Poll: Voters mix enthusiasm, pessimism

WASHINGTON -- Americans are going to the polls more deeply pessimistic than they have been in decades about the country's direction, a USA TODAY/Gallup Poll finds, and they are divided over whether a new president will be able to turn things around in the next four years.

Even so, the public remains avidly engaged in the election, including two-thirds who say they are more enthusiastic than usual about voting. A third say they have voted already or will do so before Election Day Tuesday, a 50% increase from 2004.

"This looks to be an election characterized by a thorough and nearly unprecedented rejection of the incumbent party and president, but there's muted expectations about moving forward," says Larry Jacobs of the Center for the Study of Politics and Governance at the University of Minnesota.

If Democrat Barack Obama holds his current lead and wins, Jacobs says it will be more of a "negative referendum" on the past rather than a "positive mandate" for a future agenda.

In the survey, Obama beats Republican John McCain by 53%-42% among likely voters, the biggest lead since they emerged as the likely nominees in March. While presidential races typically tighten in the final days, the USA TODAY survey shows this one widening.

Democratic congressional candidates have a 15 percentage point lead among registered voters, the widest advantage for either party since 1964.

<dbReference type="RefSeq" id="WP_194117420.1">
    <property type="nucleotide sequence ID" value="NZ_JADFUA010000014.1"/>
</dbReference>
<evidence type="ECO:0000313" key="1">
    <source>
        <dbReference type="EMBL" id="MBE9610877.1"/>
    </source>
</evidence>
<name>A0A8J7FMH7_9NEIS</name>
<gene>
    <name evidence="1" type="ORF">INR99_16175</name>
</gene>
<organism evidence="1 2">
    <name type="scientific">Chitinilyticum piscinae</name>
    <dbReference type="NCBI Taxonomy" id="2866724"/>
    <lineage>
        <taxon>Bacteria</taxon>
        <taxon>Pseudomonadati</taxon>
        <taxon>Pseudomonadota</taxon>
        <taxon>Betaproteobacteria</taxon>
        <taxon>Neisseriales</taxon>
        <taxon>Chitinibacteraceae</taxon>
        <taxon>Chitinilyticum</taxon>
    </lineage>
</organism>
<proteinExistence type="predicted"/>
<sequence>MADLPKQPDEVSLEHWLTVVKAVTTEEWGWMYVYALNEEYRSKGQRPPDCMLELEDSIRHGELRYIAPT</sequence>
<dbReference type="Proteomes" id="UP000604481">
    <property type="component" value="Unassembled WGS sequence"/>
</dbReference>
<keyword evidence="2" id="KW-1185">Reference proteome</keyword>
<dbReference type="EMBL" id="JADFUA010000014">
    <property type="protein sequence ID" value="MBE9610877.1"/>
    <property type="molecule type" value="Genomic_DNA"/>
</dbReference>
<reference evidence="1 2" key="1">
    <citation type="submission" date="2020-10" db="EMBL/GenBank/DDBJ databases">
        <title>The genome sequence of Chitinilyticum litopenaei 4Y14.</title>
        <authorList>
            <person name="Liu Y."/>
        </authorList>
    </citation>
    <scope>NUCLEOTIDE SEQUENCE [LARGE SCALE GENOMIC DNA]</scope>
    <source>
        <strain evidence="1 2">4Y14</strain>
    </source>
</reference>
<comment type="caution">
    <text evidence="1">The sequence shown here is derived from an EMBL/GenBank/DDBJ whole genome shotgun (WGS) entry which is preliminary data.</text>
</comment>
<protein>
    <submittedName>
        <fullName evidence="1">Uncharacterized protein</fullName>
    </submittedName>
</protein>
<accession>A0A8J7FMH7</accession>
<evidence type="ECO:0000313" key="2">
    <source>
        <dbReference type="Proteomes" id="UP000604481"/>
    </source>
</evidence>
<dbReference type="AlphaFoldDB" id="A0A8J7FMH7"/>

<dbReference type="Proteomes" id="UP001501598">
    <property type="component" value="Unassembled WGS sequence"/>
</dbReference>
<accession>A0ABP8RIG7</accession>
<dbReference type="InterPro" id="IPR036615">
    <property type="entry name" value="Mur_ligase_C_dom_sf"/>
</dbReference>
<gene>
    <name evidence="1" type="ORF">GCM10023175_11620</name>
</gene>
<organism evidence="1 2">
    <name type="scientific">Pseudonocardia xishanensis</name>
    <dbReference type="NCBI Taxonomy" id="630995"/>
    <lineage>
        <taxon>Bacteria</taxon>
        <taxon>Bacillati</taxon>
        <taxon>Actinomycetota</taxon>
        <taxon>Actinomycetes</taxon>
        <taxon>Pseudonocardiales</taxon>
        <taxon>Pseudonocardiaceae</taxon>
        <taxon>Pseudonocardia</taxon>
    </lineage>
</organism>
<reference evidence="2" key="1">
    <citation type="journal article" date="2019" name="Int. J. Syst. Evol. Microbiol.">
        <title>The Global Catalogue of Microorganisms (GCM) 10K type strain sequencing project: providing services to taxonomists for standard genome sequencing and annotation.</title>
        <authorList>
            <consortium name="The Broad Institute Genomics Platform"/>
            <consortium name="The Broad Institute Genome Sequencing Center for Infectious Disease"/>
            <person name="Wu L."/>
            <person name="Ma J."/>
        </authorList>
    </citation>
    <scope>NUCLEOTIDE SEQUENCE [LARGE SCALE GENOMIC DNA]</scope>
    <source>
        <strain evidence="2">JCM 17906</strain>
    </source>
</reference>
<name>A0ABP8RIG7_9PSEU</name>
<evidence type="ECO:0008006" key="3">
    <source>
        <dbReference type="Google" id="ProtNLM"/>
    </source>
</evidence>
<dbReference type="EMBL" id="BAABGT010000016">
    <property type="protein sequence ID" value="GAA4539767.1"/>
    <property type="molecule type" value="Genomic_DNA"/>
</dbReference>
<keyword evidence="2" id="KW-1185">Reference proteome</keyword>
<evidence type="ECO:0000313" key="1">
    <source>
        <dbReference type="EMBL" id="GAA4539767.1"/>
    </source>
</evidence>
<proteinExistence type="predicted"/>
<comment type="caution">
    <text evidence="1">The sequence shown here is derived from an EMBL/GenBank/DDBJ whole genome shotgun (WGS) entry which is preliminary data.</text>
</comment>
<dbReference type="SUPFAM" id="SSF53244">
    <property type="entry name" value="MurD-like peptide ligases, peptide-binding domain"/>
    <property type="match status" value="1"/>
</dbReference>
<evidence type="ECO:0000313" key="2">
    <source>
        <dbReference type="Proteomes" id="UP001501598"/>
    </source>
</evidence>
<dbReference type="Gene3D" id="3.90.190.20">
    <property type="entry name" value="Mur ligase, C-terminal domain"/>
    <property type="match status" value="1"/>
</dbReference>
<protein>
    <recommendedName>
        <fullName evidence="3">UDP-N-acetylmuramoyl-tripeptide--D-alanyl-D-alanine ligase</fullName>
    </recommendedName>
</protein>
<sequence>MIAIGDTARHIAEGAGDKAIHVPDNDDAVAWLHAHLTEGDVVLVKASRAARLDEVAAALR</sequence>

By some measures, the public is more downbeat now than it has been in the weeks before any other election in modern times. A record low 13% say they're satisfied with the way things are going in the United States. More than half say the economy is in poor shape, the highest in the five elections the question has been asked. A record high 78% predict the economy is getting worse.

President Bush's approval rating, 25%, is the lowest of any modern president just before an election.

Some of the keys to Obama's lead:

• Asked to predict the state of their personal finances four years from now, 48% say they'd be better off under a President Obama; just 27% say that of a President McCain.

• Asked about the nation's security in four years, an equal 37% say the country would be safer under a President Obama or a President McCain.

• Asked about federal income taxes, 48% say their taxes would be higher in four years under Obama; 50% under McCain.

• Asked about health care costs, 42% say they would rise under Obama; 61% say that of McCain.

That means Obama has neutralized the advantage McCain once held on national security and taxes while maintaining a significant advantage on handling the economy and health care.

The poll of 3,050 adults, taken Friday through Sunday, has a margin of error of ± 2 percentage points. Obama's lead among likely voters is identical using the traditional Gallup screen and an alternative screen that includes more new voters.

On Sunday, McCain held his final town hall in New Hampshire, the state that launched his comeback in the primaries this year. "I come to the people of New Hampshire to ask them to let me go on one more mission," he told them.

Obama appeared in Cleveland with legendary rock star Bruce Springsteen. "The last couple of days, I've been just feeling good," he told a crowd estimated at 80,000. "You start thinking that maybe we might be able to win an election on Nov. 4th."